Shopping In Spain – What You Need To Know

Shopping In Spain – What You Need To Know

If you’re heading to sunny Spain anytime soon, besides sightseeing, feasting on tapas, sampling Spanish wines, topping up your tan, and hitting the beach, for many people a spot of shopping will also be on their “must do” list. If this is your plan there are a few things you need to know. Firstly, although the traditional siesta has virtually disappeared from Spanish culture, all shops close on a Sunday, except in Madrid, which has a special law allowing them to remain open. Generally opening times for shops will vary from one region to another, but you can more or less count on the hours of 8-10am and 8-9pm, with independent shops in smaller towns and villages closing for a lunch break. The currency in Spain is the Euro, but if you’re planning to make your purchases using a credit card, be sure to take your passport with you for identification – even at a supermarket. As for what to buy in Spain, there are many bargains on offer. Most towns have an outdoor town market, which takes place once a week, beginning at 8am and closing at 2pm. They are usually fun places where you’ll find all manner of goods from fruit, veg and bread, to clothes, shoes, household items, jewellery, linens and towels and sometimes more. Prices in markets are also often cheaper than in independent stores or department stores, and if you have a Spanish friend in tow, or you can speak Spanish, you’ll get a cheaper price if your bargain in the local language.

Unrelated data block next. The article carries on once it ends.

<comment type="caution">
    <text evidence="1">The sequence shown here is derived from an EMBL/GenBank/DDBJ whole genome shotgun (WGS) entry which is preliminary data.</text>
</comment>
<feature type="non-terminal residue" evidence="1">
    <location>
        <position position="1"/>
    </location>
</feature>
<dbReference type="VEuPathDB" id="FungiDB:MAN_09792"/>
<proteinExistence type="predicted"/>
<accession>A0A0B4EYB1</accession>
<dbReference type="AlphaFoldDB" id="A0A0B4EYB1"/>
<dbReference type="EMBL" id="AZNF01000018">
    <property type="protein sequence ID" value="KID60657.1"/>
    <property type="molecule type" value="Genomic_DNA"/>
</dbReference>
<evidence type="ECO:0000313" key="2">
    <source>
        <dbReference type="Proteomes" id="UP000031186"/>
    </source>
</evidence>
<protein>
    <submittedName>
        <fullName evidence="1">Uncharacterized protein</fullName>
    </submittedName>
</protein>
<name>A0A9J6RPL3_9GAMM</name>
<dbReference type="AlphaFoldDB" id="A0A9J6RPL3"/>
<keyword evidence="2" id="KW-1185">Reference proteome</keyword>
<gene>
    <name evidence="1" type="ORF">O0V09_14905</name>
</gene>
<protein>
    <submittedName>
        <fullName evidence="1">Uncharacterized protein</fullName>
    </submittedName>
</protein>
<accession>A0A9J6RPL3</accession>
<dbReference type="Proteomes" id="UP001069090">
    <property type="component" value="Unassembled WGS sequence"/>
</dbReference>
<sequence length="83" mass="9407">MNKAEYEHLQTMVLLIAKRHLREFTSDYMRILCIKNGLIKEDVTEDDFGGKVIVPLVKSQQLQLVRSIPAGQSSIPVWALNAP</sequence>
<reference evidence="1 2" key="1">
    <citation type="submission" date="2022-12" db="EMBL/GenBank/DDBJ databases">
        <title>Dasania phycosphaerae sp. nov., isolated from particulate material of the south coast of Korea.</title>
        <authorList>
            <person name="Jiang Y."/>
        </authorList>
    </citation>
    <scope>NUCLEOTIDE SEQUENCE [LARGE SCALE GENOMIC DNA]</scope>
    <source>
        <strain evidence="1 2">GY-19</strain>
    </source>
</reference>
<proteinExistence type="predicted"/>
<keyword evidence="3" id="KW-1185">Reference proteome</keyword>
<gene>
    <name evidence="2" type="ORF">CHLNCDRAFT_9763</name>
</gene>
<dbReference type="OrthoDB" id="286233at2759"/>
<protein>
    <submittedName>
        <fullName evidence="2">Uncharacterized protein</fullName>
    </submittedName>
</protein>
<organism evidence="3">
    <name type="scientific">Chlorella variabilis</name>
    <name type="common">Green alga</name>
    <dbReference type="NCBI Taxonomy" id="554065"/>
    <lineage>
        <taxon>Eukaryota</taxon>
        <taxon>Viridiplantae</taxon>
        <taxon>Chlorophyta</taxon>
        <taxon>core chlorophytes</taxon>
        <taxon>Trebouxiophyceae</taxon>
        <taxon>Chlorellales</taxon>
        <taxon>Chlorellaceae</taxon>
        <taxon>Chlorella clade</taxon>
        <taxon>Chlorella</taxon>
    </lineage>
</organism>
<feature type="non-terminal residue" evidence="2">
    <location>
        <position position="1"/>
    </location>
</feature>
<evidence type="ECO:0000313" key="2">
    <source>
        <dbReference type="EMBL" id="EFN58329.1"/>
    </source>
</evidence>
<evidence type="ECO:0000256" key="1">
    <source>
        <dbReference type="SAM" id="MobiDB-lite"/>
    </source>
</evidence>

Among the shops and department stores you’ll find top quality leather goods, including shoes and jackets, and a combination of high street and local designer clothes, some of which will be different from the offerings at home. Besides Zara, which is a huge international brand these days, smaller high street and designer brands worth checking out include Mango, Massimo Dutti, Morgan and Carolina Herrera. Spain also has huge hypermarkets including Carrefour and Aldi, where you can buy almost anything, and for a visitor, besides groceries, useful things to put on a shopping list can include pharmacy items, cameras and batteries, beauty products and sunscreens, beach towels and more. If you live outside the European Union and visit Spain on holiday you can enjoy Tax Free shopping, which amounts to a saving of 21 per cent off the price of any items purchased while on holiday, and which you will take home, where the total bill exceeds €90.15. If you shop at a store which doesn’t automatically deduct the tax from your purchases (meaning they are not part of the Tax Free Spain Refund service), you will have to claim the tax back at the airport before you check your bags in – so build in extra time on departure if required. Keep all your receipts handy, and any purchases in case customers want to check them.

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